As far as the Top Prospect review pieces, part five, on players 16-20 is here, part four, on players 21-25 is here, part three, on players 26-30 is here, part two on players 31-35 is here, part one, on players #36-41 is here.
#11 - RHP Michael FulmerWhat I Thought: I liked Fulmer's size, build and raw stuff (an average or better fastball, and the ability to spin a breaking ball) in a brief viewing in the Gulf Coast League in 2011. Reality: The Mets challenged Fulmer with an opening day assignment to Savannah and he responded very well, improving over the course of the year against older competition. Pitching Coach Frank Viola raved about Fulmer's aptitude, work ethic and maturity from day one. His fastball at 93-95 mph, ate up SAL hitters. He and Viola prioritized working on his slider over the curveball. As the year went on, scouts' grades on the pitch inched upward. He started throwing his changeup more, although it tended towards too firm. He made some mechanical adjustments, tucking his front hip, to give him better tempo and timing in his delivery. Stock: UP. On the Next Top 41? Top 5.
#12 - 2B Jordany ValdespinWhat I Thought: He would play second base in the big leagues, where his lack of plate discipline would hurt his value. Reality: Bingo. He played second an a whole bunch of centerfield in the big leagues where his lack of plate discipline (4.9% walk rate) hurt his value on the way to a .286 on-base percentage. Stock: Similar. Valdespin is who we thought he was. On the Next Top 41? Nope. Graduated.
#13 - LHP Darin GorskiWhat I Thought: Coming off a dominant 2011 in the Florida State League, Gorski had a chance to stick at the back end of a big league rotation. Reality: Gorski was ordinary at AA. The key was that his command regressed. His walk rate climbed back to the rate of 2010 in the South Atlantic League and his strikeout rate dipped to its lowest rate in full-season ball. Stock: Down.On the Next Top 41? Yeah.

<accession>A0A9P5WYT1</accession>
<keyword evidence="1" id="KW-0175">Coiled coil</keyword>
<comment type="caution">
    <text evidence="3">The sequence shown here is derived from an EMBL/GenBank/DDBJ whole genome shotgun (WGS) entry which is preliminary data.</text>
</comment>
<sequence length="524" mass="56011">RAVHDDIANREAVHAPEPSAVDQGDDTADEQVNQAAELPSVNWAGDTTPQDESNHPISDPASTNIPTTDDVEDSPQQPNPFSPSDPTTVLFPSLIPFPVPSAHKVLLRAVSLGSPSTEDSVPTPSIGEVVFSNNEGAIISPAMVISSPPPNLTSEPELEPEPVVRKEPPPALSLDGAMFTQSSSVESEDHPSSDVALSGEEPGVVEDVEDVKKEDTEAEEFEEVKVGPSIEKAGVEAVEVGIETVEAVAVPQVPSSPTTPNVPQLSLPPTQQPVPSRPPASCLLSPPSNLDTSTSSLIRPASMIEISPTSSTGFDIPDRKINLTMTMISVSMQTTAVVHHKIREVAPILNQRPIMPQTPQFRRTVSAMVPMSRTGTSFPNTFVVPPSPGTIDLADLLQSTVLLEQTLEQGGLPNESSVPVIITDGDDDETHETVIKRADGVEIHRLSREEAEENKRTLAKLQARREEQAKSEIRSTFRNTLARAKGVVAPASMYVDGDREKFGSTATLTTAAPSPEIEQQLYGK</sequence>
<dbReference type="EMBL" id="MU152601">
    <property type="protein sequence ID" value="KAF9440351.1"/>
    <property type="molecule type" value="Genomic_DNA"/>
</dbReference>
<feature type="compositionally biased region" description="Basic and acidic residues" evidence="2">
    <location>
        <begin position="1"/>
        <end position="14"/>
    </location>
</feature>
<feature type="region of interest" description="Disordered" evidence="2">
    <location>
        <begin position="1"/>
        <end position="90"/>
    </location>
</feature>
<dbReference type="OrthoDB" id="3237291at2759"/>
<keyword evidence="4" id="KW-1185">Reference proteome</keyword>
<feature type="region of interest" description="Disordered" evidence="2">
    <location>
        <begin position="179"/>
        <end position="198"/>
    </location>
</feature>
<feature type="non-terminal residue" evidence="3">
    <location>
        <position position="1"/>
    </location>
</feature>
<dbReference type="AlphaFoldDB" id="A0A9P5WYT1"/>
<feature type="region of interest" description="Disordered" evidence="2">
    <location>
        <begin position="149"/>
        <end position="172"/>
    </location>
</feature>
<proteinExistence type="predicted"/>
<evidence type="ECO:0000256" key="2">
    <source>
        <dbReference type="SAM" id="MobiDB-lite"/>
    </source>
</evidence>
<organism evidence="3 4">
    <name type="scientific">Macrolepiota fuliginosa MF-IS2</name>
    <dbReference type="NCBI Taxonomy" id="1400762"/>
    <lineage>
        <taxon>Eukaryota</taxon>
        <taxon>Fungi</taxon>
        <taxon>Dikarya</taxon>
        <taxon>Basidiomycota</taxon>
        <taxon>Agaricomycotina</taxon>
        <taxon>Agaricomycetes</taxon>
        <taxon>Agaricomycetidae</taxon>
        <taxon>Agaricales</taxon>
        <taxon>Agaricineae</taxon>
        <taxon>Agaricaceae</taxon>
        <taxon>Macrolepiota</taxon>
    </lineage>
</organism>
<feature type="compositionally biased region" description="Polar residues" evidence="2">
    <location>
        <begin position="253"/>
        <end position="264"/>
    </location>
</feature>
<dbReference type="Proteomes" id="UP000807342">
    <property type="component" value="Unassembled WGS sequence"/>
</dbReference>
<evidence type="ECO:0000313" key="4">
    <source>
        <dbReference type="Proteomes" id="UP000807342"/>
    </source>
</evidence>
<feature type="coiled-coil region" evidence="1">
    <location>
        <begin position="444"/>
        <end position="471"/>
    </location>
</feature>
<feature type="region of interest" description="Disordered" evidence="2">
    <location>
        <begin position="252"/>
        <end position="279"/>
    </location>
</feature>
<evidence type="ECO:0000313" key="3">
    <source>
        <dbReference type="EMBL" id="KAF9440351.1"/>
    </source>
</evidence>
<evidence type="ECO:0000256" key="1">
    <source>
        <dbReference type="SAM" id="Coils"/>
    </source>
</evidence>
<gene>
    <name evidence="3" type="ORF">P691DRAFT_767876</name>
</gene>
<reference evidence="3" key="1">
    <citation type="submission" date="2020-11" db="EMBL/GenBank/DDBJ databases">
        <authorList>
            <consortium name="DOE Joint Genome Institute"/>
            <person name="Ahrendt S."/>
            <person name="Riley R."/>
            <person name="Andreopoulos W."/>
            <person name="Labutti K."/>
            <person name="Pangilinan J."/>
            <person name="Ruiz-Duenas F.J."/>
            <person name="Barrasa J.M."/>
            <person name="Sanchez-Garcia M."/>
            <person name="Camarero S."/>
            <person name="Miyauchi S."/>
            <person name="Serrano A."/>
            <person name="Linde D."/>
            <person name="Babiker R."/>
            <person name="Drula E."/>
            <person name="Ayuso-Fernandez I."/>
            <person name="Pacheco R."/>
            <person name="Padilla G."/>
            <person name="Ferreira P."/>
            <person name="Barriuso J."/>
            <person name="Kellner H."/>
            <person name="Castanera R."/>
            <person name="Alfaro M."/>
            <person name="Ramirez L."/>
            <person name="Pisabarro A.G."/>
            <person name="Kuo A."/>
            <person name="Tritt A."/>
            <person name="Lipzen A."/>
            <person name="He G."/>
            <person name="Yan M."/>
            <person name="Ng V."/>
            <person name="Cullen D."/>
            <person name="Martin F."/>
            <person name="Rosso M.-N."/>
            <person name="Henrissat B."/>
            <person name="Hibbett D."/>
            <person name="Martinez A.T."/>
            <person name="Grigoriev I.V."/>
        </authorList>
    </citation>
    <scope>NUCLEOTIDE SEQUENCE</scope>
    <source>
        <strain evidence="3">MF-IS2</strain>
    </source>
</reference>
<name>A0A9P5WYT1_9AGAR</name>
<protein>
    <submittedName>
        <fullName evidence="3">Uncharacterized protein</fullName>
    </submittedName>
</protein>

#14 - RHP Domingo TapiaWhat I Thought: He was big and threw hard and had a changeup and that was enough for me.
Reality: He's big, and he throws really hard out of a low arm slot with movement, and that makes him a fine prospect. Tapia, who regularly hit 99 mph, has one of the best fastballs in the system alongside only Zack Wheeler. His two-seamer can be unhittable at times with sink. He started working more with a four-seamer as well as the year went on. His second pitch is a changeup at 88-91 that when it's right, disappears down. Up, it becomes an ordinary fastball. His breaking ball came and went; at times he showed the makings of a viable slider, but he threw it less during the second half to focus on his two fastballs and changeup. Stock: Up a little.On the Next Top 41? Duh.
#15 - 3B Aderlin RodriguezWhat I Thought: I loved Rodriguez's power. Reality: He led all Mets' minor leaguers with 24 homeruns. He figured out the South Atlantic League as a 20-year old hitting a very loud .307/.368/.555 from May 1 until he was promoted to advanced-A St. Lucie on July 12. After a slow first two weeks in July, in the FSL, he bounced back to hit .278/.321/.519 in 21 games in August. Rodriguez made modest improvements defensively at third and started working seriously at first base, playing 10 games at the position between Savannah and St. Lucie. Stock: Up. On the Next Top 41? Definitely.
|2012 SAL Total||83||318||87||21||1||16||29||71||.274||.336||.497|
|SAL After May 1||59||218||67||15||0||13||21||47||.307||.368||.555|
|2012 SAL Total||10.8||20.2||8.2||4.5||.305|
|2012 Since May|